9.4.4. Other original principles 426

9.5. Calibration of rate sensors 426

9.6. General features of the gyrometers 427

9.7. The main manufacturers 429

9.8. References 430

9.9. Bibliography 431

Chapter 10. Magnetic Sensors 433
S. RIPKA and Pavel RIPKA

10.1. Introduction 433

10.2. Hall sensors 434

10.2.1. The Hall effect 435

10.2.2. New types of Hall sensors 437

10.3. AMR sensors 439

10.3.1. Operating principles of the AMR effect 439

10.3.2. Measuring configuration of the AMR 443

10.3.3. Flipping 444

10.3.4. Magnetic feedback 446

10.4. GMR sensors 447

10.4.1. Physical mechanism 450

10.4.2. Spin valves 450

10.4.3. Sandwiches and multilayers 453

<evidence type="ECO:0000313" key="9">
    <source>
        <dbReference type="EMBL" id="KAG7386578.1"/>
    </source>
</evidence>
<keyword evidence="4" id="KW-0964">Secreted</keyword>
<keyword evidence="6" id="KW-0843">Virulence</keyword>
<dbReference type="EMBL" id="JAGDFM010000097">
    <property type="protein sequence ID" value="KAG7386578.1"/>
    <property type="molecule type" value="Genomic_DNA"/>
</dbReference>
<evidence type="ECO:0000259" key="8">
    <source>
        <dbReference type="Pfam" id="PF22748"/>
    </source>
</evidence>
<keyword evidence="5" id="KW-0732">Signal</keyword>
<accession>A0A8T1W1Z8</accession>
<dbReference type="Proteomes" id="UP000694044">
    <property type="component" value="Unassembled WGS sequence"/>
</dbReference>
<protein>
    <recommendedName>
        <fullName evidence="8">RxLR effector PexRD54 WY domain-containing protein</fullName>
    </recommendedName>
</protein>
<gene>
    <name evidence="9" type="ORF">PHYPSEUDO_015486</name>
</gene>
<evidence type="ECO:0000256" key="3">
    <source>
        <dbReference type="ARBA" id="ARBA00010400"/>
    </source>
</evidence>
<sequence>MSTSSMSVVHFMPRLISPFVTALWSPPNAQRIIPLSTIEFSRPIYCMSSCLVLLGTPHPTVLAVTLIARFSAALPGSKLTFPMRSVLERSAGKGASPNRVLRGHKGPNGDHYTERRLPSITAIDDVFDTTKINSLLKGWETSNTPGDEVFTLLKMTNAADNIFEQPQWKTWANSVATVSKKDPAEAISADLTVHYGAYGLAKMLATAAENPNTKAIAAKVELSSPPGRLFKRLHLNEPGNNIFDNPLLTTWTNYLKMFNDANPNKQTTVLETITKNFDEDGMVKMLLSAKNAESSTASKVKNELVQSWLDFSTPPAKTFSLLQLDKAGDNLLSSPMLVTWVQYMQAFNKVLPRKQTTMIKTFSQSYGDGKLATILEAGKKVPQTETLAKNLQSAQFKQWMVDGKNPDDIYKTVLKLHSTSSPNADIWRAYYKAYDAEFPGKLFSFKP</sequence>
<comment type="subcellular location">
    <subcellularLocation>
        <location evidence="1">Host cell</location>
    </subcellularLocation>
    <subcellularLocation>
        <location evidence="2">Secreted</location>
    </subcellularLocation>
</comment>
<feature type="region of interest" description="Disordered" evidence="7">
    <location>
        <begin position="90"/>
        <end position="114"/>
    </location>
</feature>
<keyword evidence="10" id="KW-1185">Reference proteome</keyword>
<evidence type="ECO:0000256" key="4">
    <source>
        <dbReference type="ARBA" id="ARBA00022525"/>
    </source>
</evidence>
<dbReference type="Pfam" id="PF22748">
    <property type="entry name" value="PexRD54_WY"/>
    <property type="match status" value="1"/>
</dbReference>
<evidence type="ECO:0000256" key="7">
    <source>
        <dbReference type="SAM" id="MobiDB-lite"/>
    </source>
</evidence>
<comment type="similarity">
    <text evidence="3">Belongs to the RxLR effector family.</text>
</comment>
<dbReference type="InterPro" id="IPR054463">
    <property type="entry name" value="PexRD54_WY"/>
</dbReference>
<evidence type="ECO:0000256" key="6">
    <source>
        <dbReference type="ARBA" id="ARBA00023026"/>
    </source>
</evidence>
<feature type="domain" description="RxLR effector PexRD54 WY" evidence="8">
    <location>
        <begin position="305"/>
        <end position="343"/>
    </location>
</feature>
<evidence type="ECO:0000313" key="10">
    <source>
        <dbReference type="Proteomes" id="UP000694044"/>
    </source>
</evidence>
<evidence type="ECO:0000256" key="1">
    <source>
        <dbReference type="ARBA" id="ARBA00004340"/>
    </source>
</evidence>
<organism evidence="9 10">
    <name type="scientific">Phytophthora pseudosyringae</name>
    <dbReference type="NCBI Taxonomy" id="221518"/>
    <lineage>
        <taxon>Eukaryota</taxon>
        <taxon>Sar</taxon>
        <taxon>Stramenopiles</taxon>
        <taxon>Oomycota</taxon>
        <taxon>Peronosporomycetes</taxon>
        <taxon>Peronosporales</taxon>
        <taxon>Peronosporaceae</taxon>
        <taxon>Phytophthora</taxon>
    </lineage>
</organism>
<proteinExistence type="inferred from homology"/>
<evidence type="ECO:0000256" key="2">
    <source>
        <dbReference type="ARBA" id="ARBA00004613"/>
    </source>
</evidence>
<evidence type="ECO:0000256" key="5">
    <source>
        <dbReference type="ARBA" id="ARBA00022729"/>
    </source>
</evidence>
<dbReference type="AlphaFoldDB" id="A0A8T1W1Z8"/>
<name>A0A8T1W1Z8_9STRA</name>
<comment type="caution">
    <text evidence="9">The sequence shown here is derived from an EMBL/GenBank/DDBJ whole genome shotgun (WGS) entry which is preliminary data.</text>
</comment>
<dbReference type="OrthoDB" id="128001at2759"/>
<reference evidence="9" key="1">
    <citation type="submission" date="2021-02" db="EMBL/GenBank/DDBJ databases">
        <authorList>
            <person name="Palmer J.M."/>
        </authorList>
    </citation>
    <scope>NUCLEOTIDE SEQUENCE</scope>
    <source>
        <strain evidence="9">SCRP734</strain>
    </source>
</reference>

10.4.4. SDT sensors 454

10.4.5. Linear GMR sensors 454

10.4.6. Rotational GMR sensors 456

10.5. Induction and fluxgate sensors 457

10.5.1. Induction coil sensors 458

10.5.2. Fluxgate sensors 459

10.6. Other magnetic field sensors 463

10.6.1. Resonance sensors 463

10.7. Magnetic position sensors 465

10.7.1. Sensors using permanent magnets 465

10.7.2. Eddy current sensors 466

10.7.3. Linear and rotational transformers 467

10.7.4. Magnetostrictive position sensors 469

10.7.5. Proximity switches 469

10.8. Contactless current sensors 471

10.8.1. Hall current sensors 472

10.8.2. Magnetoresistive current sensors 472

10.8.3. AC and DC transformers 472

10.8.4. Current clamps 472

10.9. References 473

Chapter 11. New Technologies and Materials 477
A. TIPEK, P. RIPKA and E. HULICIUS, with contributions from A. HOSPODKOVÁ and P. NEUŽIL

11.1. Introduction: MEMS 477

11.2. Materials 480

11.2.1. Passive materials 480

11.2.2. Active materials 481